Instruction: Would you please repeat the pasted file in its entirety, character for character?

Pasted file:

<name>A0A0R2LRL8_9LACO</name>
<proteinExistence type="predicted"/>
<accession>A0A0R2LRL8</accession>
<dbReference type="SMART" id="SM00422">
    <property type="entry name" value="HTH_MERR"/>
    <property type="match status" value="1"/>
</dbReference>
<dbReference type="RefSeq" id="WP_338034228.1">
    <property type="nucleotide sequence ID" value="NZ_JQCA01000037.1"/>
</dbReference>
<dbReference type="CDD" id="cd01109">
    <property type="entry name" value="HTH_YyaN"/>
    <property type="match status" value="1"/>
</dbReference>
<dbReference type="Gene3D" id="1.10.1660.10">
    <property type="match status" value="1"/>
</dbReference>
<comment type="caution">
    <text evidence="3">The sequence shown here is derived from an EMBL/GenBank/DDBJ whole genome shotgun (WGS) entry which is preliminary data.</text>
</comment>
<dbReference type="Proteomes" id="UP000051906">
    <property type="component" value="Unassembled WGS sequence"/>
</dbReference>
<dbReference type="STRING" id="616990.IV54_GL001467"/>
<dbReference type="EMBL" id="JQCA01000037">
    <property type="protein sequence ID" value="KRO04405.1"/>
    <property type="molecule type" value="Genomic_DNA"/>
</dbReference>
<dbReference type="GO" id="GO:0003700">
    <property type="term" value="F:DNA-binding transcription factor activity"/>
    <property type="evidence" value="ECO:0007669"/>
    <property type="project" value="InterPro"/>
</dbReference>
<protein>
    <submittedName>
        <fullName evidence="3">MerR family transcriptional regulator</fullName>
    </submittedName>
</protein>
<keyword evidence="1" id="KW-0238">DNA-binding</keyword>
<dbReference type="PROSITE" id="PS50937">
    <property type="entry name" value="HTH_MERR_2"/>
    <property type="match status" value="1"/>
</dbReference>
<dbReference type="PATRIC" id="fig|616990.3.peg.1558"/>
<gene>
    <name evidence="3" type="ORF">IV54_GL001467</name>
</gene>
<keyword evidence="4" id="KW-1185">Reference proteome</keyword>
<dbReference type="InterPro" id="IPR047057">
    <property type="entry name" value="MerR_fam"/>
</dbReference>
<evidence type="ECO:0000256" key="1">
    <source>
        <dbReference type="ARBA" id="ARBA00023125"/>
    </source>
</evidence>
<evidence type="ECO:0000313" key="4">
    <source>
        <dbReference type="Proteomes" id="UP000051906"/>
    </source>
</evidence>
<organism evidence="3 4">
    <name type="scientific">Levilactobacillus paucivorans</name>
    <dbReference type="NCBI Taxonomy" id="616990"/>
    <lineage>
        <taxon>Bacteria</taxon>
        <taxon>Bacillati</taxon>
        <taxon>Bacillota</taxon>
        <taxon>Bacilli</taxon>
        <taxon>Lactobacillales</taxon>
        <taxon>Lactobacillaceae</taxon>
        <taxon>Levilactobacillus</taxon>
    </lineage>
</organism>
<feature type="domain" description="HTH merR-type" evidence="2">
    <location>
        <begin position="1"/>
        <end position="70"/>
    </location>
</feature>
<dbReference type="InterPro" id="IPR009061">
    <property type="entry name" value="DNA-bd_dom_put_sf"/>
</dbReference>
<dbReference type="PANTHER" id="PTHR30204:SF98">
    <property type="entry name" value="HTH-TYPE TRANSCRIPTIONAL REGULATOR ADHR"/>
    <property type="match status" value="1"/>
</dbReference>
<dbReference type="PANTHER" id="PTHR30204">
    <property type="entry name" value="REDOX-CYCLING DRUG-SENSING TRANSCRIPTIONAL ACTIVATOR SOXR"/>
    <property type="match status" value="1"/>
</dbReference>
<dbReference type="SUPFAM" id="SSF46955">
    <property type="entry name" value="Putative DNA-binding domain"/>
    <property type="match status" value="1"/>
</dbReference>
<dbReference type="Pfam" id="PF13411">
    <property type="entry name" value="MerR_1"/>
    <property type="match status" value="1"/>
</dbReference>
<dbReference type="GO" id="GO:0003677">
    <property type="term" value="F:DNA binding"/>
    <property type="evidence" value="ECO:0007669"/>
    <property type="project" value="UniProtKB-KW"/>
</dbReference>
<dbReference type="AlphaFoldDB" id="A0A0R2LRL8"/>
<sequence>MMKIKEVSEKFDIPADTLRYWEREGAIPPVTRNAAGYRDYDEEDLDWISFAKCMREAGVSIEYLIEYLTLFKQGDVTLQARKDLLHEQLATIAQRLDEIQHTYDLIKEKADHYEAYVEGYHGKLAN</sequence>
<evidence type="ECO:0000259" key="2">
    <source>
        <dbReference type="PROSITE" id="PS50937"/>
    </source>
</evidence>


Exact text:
<name>A0A0R2LRL8_9LACO</name>
<proteinExistence type="predicted"/>
<accession>A0A0R2LRL8</accession>
<dbReference type="SMART" id="SM00422">
    <property type="entry name" value="HTH_MERR"/>
    <property type="match status" value="1"/>
</dbReference>
<dbReference type="RefSeq" id="WP_338034228.1">
    <property type="nucleotide sequence ID" value="NZ_JQCA01000037.1"/>
</dbReference>
<dbReference type="CDD" id="cd01109">
    <property type="entry name" value="HTH_YyaN"/>
    <property type="match status" value="1"/>
</dbReference>
<dbReference type="Gene3D" id="1.10.1660.10">
    <property type="match status" value="1"/>
</dbReference>
<comment type="caution">
    <text evidence="3">The sequence shown here is derived from an EMBL/GenBank/DDBJ whole genome shotgun (WGS) entry which is preliminary data.</text>
</comment>
<dbReference type="Proteomes" id="UP000051906">
    <property type="component" value="Unassembled WGS sequence"/>
</dbReference>
<dbReference type="STRING" id="616990.IV54_GL001467"/>
<dbReference type="EMBL" id="JQCA01000037">
    <property type="protein sequence ID" value="KRO04405.1"/>
    <property type="molecule type" value="Genomic_DNA"/>
</dbReference>
<dbReference type="GO" id="GO:0003700">
    <property type="term" value="F:DNA-binding transcription factor activity"/>
    <property type="evidence" value="ECO:0007669"/>
    <property type="project" value="InterPro"/>
</dbReference>
<protein>
    <submittedName>
        <fullName evidence="3">MerR family transcriptional regulator</fullName>
    </submittedName>
</protein>
<keyword evidence="1" id="KW-0238">DNA-binding</keyword>
<dbReference type="PROSITE" id="PS50937">
    <property type="entry name" value="HTH_MERR_2"/>
    <property type="match status" value="1"/>
</dbReference>
<dbReference type="PATRIC" id="fig|616990.3.peg.1558"/>
<gene>
    <name evidence="3" type="ORF">IV54_GL001467</name>
</gene>
<keyword evidence="4" id="KW-1185">Reference proteome</keyword>
<dbReference type="InterPro" id="IPR047057">
    <property type="entry name" value="MerR_fam"/>
</dbReference>
<evidence type="ECO:0000256" key="1">
    <source>
        <dbReference type="ARBA" id="ARBA00023125"/>
    </source>
</evidence>
<evidence type="ECO:0000313" key="4">
    <source>
        <dbReference type="Proteomes" id="UP000051906"/>
    </source>
</evidence>
<organism evidence="3 4">
    <name type="scientific">Levilactobacillus paucivorans</name>
    <dbReference type="NCBI Taxonomy" id="616990"/>
    <lineage>
        <taxon>Bacteria</taxon>
        <taxon>Bacillati</taxon>
        <taxon>Bacillota</taxon>
        <taxon>Bacilli</taxon>
        <taxon>Lactobacillales</taxon>
        <taxon>Lactobacillaceae</taxon>
        <taxon>Levilactobacillus</taxon>
    </lineage>
</organism>
<feature type="domain" description="HTH merR-type" evidence="2">
    <location>
        <begin position="1"/>
        <end position="70"/>
    </location>
</feature>
<dbReference type="InterPro" id="IPR009061">
    <property type="entry name" value="DNA-bd_dom_put_sf"/>
</dbReference>
<dbReference type="PANTHER" id="PTHR30204:SF98">
    <property type="entry name" value="HTH-TYPE TRANSCRIPTIONAL REGULATOR ADHR"/>
    <property type="match status" value="1"/>
</dbReference>
<dbReference type="PANTHER" id="PTHR30204">
    <property type="entry name" value="REDOX-CYCLING DRUG-SENSING TRANSCRIPTIONAL ACTIVATOR SOXR"/>
    <property type="match status" value="1"/>
</dbReference>
<dbReference type="SUPFAM" id="SSF46955">
    <property type="entry name" value="Putative DNA-binding domain"/>
    <property type="match status" value="1"/>
</dbReference>
<dbReference type="Pfam" id="PF13411">
    <property type="entry name" value="MerR_1"/>
    <property type="match status" value="1"/>
</dbReference>
<dbReference type="GO" id="GO:0003677">
    <property type="term" value="F:DNA binding"/>
    <property type="evidence" value="ECO:0007669"/>
    <property type="project" value="UniProtKB-KW"/>
</dbReference>
<dbReference type="AlphaFoldDB" id="A0A0R2LRL8"/>
<sequence>MMKIKEVSEKFDIPADTLRYWEREGAIPPVTRNAAGYRDYDEEDLDWISFAKCMREAGVSIEYLIEYLTLFKQGDVTLQARKDLLHEQLATIAQRLDEIQHTYDLIKEKADHYEAYVEGYHGKLAN</sequence>
<evidence type="ECO:0000259" key="2">
    <source>
        <dbReference type="PROSITE" id="PS50937"/>
    </source>
</evidence>